Lake Tahoe’s woes discussed at summit

SOUTH LAKE TAHOE, Calif. — The dangers that drought has created at one of America’s cherished treasures were explored by scientists, firefighters and politicians from both California and Nevada at this year’s 18th Annual Lake Tahoe Summit.

Lawmakers, land managers, scientists, and a large public crowd gathered Tuesday at the Tallac Historic Site at Valhalla for the summit which was hosted by U.S. Sen. Dianne Feinstein, D-Calif. Other politicians who spoke were U.S. Sens. Harry Reid, D-Nev., and Dean Heller, R-Nev., Nevada Gov. Brian Sandoval and the keynote speaker, California Gov. Jerry Brown.

The meeting brought unusual bipartisan consensus among federal lawmakers on at least one aspect of the threats to the Tahoe basin — that more logging should play a role in reducing the wildfire danger.

Those in attendance said decades of suppressing wildfires, no matter how remote, has left many forests too thick with trees, leading to disease and stoking high-intensity wildfires.

Feinstein and the other California and Nevada senators are pushing legislation that would provide an additional $415 million in federal money to fight invasive species, address the fire danger and reduce erosion, which clouds a lake famed for its clarity.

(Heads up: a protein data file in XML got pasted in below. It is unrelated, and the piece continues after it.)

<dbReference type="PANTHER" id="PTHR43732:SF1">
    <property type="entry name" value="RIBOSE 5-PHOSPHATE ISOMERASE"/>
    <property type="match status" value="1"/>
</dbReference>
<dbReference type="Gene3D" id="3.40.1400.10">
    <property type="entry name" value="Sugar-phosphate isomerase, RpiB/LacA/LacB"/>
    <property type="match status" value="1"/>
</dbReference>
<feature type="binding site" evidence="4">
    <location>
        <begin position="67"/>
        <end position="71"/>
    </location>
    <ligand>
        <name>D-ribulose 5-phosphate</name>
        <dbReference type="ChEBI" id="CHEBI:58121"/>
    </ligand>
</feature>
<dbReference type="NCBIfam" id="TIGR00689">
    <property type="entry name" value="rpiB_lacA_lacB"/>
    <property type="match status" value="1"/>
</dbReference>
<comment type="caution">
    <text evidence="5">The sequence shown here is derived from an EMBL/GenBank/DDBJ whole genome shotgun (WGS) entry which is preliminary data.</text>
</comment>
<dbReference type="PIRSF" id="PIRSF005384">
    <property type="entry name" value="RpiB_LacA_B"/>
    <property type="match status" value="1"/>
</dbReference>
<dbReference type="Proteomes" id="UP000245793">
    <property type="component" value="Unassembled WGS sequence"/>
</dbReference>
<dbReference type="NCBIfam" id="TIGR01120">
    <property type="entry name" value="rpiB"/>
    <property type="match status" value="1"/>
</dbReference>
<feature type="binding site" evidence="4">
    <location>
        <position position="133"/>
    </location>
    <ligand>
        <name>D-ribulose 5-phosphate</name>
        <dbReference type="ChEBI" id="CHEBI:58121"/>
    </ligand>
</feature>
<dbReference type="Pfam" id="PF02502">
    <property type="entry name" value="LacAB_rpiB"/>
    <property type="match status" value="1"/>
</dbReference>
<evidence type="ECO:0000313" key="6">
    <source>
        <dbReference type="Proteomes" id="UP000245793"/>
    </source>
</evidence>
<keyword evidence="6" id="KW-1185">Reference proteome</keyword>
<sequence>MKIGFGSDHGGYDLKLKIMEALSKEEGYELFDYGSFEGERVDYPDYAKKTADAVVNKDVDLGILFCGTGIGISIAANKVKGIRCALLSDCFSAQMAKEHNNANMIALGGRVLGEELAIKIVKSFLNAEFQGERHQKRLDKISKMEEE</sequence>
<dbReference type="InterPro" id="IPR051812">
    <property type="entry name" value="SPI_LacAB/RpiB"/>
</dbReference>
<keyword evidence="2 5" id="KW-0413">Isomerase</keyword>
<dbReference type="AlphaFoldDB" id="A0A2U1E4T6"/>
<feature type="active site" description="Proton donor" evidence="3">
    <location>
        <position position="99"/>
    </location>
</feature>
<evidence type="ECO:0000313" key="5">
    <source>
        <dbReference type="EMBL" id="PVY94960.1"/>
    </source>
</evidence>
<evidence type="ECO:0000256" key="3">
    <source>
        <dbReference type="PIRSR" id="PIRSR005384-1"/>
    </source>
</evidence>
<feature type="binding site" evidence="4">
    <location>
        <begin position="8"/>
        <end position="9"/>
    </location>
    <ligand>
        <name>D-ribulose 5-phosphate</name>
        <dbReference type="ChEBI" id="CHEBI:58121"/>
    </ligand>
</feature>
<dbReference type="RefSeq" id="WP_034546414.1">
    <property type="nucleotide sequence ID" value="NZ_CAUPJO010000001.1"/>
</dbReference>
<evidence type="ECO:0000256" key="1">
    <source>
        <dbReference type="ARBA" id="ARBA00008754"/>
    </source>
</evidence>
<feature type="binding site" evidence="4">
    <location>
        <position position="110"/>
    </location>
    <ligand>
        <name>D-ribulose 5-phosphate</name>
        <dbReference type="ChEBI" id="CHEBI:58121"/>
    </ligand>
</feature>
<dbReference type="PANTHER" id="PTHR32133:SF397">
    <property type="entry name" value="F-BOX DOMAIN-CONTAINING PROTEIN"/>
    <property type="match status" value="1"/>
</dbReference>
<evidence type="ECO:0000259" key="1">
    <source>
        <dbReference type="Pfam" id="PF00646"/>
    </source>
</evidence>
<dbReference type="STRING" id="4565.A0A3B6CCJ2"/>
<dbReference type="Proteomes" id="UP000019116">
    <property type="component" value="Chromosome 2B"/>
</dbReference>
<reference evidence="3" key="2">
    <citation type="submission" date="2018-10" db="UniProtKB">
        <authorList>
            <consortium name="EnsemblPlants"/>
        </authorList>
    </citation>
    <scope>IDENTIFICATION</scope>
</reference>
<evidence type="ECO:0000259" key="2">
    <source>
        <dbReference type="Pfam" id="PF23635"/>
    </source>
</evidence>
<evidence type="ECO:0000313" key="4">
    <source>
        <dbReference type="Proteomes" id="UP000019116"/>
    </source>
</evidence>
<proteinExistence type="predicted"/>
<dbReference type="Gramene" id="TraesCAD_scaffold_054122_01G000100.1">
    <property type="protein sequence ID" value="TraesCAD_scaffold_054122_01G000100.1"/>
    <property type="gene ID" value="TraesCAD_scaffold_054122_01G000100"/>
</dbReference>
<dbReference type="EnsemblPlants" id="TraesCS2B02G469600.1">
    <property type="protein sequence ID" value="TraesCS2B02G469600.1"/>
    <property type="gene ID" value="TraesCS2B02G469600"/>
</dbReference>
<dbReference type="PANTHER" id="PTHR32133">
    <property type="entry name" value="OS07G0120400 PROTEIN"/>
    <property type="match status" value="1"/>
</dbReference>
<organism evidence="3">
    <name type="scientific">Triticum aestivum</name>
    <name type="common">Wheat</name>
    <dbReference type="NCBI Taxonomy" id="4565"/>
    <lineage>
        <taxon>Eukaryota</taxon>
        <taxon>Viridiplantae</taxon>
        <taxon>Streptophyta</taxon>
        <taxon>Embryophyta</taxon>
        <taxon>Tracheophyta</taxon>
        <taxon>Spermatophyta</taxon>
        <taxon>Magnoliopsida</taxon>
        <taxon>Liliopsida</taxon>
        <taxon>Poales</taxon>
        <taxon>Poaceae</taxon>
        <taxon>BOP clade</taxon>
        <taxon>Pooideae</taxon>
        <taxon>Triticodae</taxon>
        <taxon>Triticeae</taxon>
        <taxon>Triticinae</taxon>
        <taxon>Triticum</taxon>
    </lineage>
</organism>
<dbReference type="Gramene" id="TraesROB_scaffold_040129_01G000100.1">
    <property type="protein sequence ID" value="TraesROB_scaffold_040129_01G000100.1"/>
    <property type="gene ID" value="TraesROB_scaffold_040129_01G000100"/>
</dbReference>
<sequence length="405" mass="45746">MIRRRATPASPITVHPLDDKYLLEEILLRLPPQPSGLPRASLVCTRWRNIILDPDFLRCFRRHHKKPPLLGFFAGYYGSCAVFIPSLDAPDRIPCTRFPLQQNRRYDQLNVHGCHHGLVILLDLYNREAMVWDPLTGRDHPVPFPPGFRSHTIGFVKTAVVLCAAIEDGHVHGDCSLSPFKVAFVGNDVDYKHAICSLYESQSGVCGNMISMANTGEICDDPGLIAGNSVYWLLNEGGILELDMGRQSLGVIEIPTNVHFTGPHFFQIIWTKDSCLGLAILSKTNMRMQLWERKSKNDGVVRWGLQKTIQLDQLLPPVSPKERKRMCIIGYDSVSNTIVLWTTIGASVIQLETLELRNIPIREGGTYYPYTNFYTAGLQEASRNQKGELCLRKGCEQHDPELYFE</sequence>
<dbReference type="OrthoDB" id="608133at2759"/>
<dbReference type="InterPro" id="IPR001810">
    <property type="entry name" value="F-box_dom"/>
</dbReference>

Meanwhile, federal and state officials from both states and both political parties signed a proclamation at the summit supporting timber reduction and wildfire prevention efforts near Lake Tahoe.

“As these drought conditions continue, we know there will be more stressed and dying trees that elevate the risk of catastrophic fire,” Sandoval said. “I want to thank the firefighters that are here today that put their lives on the line to preserve (Lake Tahoe) and to preserve the health and safety for all of us.”

The proclamation was signed by Feinstein, Reid, Heller, Reps. Tom McClintock, R-Calif., and Mark Amodei, R-Nev., and both governors.

Geoff Sebladow, director of the UC Davis Tahoe Environmental Research Center, also spoke at the summit. He and his team released the state of the lake report last week which lays out the scientific conditions that underlie the health of Lake Tahoe, which straddles the Nevada-California border.

“The critical challenge for science is to understand how all these drivers interact,” Sebladow said. “The critical challenge for managers is to find new ways to sustain the research which really has to be part of the restoration effort.”

President Bill Clinton visited Tahoe City and held the first Tahoe Summit on Commons Beach in 1997. This set the stage for the passage of the Lake Tahoe Restoration Act which Reid and Feinstein drafted together. The bill brought together federal funds from California and Nevada as well as funds from the private sector to help preserve and restore the lake.

Since the first summit a total of $1.74 billion has been invested in the Lake Tahoe environmental improvement program. California has allocated $655 million in federal money and Nevada $113 million. The rest has come from the private sector.

The Associated Press contributed to this report. Contact Capital Bureau reporter Whip Villarreal at wvillarreal@reviewjournal.com or 775-687-3901. Find him on Twitter: @WhipVillarreal.